Anthony Rieber Newsday columnist Anthony Rieber

Anthony Rieber has been at Newsday since Aug. 31, 1998 and in his current position since 2004.

WASHINGTON - It all begins Monday in our nation's capital.

The Mets, who have been selling hope and change for about five years now, will take the field with Matt Harvey on the mound and begin their quest to unseat the Washington Nationals as masters of the National League East.

Oh, wait. Sorry. Harvey won't be on the mound Monday. Bartolo Colon will be.

Why is that again?

Right. The Mets' logic was flawless on this one: Which pitcher starts on Opening Day is not a big deal, they said. It's also an honor, they said, and you can't give such an (unimportant, totally meaningless) honor to a pitcher who was hurt all of last year, even if he is the heart and soul of your staff and looked like the righthanded version of Sandy Koufax throughout spring training.

Just remember that the next time your boss gives you a plaque (or an awkward hug) instead of a raise. That's the definition of an unimportant honor.

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So Colon gets the opener and Jacob deGrom gets game two and Harvey gets game three. And Mets fans get their first chance to dog Terry Collins if Colon pitches against Max Scherzer the way he did in spring training (7.02 ERA).

So let's start over: It all begins Monday in our nation's capital. The Mets, who went 4-15 against the Nationals last season, will try to take it to Washington, the team they have to beat to get back to the playoffs.

How do we know this? Collins told us so a few weeks ago when he announced that Colon, and not his best pitcher, would be starting the opener.

"The whole philosophy is we've got to beat the Washington Nationals," the manager said. "That's the team we have to go after."

That Collins made the announcement in a corner outside the visiting clubhouse in Jupiter, Florida, after an exhibition game said plenty about just how not a big deal the organization considered it. The Mets seemed a little baffled when it became a topic of conversation in New York, as if people didn't have the right to question not starting your ace in the first game.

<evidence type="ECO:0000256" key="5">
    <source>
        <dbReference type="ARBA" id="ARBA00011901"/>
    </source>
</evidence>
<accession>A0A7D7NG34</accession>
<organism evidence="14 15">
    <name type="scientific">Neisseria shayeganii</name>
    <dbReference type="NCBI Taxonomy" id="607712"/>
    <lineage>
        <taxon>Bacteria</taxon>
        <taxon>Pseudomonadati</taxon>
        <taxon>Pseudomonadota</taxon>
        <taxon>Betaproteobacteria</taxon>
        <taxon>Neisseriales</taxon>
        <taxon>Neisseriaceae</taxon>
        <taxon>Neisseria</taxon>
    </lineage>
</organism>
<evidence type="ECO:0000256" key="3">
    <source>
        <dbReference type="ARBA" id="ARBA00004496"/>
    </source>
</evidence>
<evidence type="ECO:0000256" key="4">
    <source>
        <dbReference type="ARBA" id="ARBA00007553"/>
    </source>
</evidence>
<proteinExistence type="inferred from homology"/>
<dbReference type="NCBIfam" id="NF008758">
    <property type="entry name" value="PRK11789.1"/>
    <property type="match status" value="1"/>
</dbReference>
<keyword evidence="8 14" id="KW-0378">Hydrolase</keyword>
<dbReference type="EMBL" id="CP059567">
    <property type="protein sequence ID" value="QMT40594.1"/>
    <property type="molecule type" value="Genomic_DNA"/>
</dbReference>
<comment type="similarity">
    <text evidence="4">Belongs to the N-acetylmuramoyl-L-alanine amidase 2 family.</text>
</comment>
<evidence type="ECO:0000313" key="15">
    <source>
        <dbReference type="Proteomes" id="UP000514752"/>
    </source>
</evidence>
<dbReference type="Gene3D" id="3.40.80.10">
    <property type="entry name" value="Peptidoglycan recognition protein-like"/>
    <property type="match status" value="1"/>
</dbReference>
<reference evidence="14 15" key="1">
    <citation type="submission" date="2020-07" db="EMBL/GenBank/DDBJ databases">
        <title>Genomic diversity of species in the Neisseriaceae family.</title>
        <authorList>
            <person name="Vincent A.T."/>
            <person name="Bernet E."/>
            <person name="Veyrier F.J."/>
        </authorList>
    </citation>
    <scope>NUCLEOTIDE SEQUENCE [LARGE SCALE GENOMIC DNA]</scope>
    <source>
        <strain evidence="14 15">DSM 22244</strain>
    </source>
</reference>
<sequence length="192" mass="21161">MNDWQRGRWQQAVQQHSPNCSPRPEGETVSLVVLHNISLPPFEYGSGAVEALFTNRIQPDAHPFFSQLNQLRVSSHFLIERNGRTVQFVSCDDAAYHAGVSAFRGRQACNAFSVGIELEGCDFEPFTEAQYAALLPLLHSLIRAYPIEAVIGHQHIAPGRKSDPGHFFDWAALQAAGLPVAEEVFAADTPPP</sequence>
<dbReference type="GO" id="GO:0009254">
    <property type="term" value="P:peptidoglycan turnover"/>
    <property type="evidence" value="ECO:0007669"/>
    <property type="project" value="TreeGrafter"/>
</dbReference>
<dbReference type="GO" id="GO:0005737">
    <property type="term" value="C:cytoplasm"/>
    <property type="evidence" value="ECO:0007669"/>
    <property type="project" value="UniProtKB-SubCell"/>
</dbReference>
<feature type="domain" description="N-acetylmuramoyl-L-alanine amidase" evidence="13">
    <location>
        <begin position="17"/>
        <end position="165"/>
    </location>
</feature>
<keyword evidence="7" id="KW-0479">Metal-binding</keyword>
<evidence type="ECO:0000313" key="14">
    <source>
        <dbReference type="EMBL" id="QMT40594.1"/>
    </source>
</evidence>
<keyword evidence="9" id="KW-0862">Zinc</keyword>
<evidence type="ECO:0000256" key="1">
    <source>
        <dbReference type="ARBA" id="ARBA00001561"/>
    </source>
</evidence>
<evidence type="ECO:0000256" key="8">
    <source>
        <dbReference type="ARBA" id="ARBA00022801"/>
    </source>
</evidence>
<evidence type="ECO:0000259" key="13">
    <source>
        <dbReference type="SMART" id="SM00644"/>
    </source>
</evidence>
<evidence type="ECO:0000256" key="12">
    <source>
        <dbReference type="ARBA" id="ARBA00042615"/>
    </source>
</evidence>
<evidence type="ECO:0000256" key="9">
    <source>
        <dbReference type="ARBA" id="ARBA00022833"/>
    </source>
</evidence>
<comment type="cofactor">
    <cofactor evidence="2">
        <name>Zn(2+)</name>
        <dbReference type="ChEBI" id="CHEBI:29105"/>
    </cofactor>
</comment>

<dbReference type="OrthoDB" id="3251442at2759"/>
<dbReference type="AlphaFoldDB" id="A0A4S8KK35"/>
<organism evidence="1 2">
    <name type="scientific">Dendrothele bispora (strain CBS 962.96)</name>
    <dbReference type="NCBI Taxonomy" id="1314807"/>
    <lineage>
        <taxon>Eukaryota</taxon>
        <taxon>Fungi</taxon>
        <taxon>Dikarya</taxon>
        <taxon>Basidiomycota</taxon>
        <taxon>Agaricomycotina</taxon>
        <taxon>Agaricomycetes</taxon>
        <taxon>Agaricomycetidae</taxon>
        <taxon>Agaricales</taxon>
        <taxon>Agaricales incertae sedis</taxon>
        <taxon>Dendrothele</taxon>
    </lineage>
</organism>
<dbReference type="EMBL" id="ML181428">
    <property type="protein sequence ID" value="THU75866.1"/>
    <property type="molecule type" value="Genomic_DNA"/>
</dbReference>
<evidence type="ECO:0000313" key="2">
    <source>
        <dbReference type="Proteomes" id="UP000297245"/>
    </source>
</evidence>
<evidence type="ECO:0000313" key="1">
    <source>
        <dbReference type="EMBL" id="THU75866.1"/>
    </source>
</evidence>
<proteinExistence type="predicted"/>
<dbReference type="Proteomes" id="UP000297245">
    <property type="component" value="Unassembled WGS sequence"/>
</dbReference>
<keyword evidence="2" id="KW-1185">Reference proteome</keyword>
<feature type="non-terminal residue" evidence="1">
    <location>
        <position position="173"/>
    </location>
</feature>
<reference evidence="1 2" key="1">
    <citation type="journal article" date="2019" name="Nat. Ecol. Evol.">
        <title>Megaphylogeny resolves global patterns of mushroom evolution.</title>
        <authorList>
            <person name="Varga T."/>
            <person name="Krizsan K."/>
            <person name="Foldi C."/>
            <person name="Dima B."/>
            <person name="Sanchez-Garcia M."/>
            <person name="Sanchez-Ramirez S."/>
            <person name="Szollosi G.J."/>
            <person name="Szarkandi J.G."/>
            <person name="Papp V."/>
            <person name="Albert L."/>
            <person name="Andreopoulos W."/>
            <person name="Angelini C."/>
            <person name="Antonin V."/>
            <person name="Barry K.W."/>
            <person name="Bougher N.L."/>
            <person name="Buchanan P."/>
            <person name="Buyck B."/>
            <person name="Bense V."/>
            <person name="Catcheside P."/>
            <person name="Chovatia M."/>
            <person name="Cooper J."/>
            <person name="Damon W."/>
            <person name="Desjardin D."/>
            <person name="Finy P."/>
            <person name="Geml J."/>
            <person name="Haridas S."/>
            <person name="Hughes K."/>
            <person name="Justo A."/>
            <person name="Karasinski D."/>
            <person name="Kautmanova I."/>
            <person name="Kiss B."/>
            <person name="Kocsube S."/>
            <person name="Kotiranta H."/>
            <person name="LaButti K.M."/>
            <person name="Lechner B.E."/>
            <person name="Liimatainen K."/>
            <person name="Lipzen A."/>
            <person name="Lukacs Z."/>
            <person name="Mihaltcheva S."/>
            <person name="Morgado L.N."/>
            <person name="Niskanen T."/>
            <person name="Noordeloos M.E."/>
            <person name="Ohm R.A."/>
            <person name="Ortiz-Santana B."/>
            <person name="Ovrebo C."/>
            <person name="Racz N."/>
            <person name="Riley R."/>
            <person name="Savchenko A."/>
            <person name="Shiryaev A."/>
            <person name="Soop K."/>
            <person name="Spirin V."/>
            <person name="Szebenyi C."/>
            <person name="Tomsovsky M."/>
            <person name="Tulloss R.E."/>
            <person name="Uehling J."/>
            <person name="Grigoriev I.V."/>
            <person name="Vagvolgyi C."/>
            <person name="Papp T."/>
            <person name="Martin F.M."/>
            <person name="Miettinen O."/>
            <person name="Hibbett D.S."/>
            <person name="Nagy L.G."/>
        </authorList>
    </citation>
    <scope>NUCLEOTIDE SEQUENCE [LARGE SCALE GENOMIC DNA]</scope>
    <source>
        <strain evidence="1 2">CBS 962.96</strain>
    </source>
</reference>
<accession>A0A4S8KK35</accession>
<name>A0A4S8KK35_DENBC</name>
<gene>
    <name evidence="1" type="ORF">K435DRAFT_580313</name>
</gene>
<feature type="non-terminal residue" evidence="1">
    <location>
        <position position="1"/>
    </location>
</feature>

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No sirree, the Mets had a plan when spring training began and they were not going to deviate from it, even when it became clear that Harvey was throwing bullets and feeling frisky.

When Zack Wheeler went down with an elbow injury that required Tommy John surgery, Harvey talked about putting "the whole staff on my shoulders."

That doesn't sound like a guy who needs to be protected from getting too geeked up on Opening Day. That sounds like a guy you want to point at the opposition from Day One. Maybe bloody Washington's noses right out of the gate. Maybe set a tone like your last World Series-winning team from 1986.

Ed Lynch didn't start on Opening Day in '86. Dwight Gooden did. Pitched a complete game to beat the Pirates. But people ruled the game then, not computers.

Look, we get that by October, it won't matter a bit who started the opener. But it's not October yet, not by a long shot. The Mets aren't guaranteed anything.

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Optimism flowed around this team throughout spring training. But it's a fragile optimism -- as Mets-related optimism usually is -- and easily can be snuffed out by a bad opening stretch.

The Mets (and their lame-duck manager) don't have the luxury of a slow start. Not when their first foe is the team Collins said they have to beat.

It all begins Monday in our nation's capital. Matt Harvey is ready. Matt Harvey will have to wait.